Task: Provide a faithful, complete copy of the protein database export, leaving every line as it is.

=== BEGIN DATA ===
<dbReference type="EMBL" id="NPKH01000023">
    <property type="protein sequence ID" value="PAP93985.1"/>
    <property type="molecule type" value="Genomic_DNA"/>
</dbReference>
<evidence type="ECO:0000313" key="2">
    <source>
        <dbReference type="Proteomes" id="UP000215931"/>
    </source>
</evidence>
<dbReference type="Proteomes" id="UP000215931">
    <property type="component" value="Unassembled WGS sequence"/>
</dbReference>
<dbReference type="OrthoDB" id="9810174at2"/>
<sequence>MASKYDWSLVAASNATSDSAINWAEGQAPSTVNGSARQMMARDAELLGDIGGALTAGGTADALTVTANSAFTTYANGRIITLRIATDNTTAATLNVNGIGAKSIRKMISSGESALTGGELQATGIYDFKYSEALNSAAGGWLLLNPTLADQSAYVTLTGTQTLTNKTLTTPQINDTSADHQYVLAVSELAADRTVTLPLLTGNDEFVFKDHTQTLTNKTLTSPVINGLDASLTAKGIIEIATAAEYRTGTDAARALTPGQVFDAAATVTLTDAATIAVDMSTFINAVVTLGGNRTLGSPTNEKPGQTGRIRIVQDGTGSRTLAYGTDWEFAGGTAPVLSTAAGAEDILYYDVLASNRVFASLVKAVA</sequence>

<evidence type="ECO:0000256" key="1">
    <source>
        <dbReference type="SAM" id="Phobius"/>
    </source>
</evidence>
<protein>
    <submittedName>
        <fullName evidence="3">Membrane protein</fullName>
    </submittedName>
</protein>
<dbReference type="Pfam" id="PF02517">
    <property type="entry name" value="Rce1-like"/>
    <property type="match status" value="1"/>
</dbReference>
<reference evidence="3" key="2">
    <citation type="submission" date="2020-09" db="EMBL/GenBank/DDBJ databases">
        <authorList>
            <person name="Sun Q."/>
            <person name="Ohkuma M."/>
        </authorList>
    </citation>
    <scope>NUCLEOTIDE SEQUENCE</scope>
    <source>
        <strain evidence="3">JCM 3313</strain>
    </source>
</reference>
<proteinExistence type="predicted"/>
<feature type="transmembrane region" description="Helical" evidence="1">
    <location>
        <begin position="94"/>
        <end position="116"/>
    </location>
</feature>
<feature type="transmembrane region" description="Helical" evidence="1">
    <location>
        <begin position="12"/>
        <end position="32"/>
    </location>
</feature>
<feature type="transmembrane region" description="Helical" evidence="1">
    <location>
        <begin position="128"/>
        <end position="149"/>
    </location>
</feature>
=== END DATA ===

<dbReference type="EMBL" id="NPKH01000023">
    <property type="protein sequence ID" value="PAP93985.1"/>
    <property type="molecule type" value="Genomic_DNA"/>
</dbReference>
<evidence type="ECO:0000313" key="2">
    <source>
        <dbReference type="Proteomes" id="UP000215931"/>
    </source>
</evidence>
<dbReference type="Proteomes" id="UP000215931">
    <property type="component" value="Unassembled WGS sequence"/>
</dbReference>
<dbReference type="OrthoDB" id="9810174at2"/>
<sequence>MASKYDWSLVAASNATSDSAINWAEGQAPSTVNGSARQMMARDAELLGDIGGALTAGGTADALTVTANSAFTTYANGRIITLRIATDNTTAATLNVNGIGAKSIRKMISSGESALTGGELQATGIYDFKYSEALNSAAGGWLLLNPTLADQSAYVTLTGTQTLTNKTLTTPQINDTSADHQYVLAVSELAADRTVTLPLLTGNDEFVFKDHTQTLTNKTLTSPVINGLDASLTAKGIIEIATAAEYRTGTDAARALTPGQVFDAAATVTLTDAATIAVDMSTFINAVVTLGGNRTLGSPTNEKPGQTGRIRIVQDGTGSRTLAYGTDWEFAGGTAPVLSTAAGAEDILYYDVLASNRVFASLVKAVA</sequence>

<evidence type="ECO:0000256" key="1">
    <source>
        <dbReference type="SAM" id="Phobius"/>
    </source>
</evidence>
<protein>
    <submittedName>
        <fullName evidence="3">Membrane protein</fullName>
    </submittedName>
</protein>
<dbReference type="Pfam" id="PF02517">
    <property type="entry name" value="Rce1-like"/>
    <property type="match status" value="1"/>
</dbReference>
<reference evidence="3" key="2">
    <citation type="submission" date="2020-09" db="EMBL/GenBank/DDBJ databases">
        <authorList>
            <person name="Sun Q."/>
            <person name="Ohkuma M."/>
        </authorList>
    </citation>
    <scope>NUCLEOTIDE SEQUENCE</scope>
    <source>
        <strain evidence="3">JCM 3313</strain>
    </source>
</reference>
<proteinExistence type="predicted"/>
<feature type="transmembrane region" description="Helical" evidence="1">
    <location>
        <begin position="94"/>
        <end position="116"/>
    </location>
</feature>
<feature type="transmembrane region" description="Helical" evidence="1">
    <location>
        <begin position="12"/>
        <end position="32"/>
    </location>
</feature>
<feature type="transmembrane region" description="Helical" evidence="1">
    <location>
        <begin position="128"/>
        <end position="149"/>
    </location>
</feature>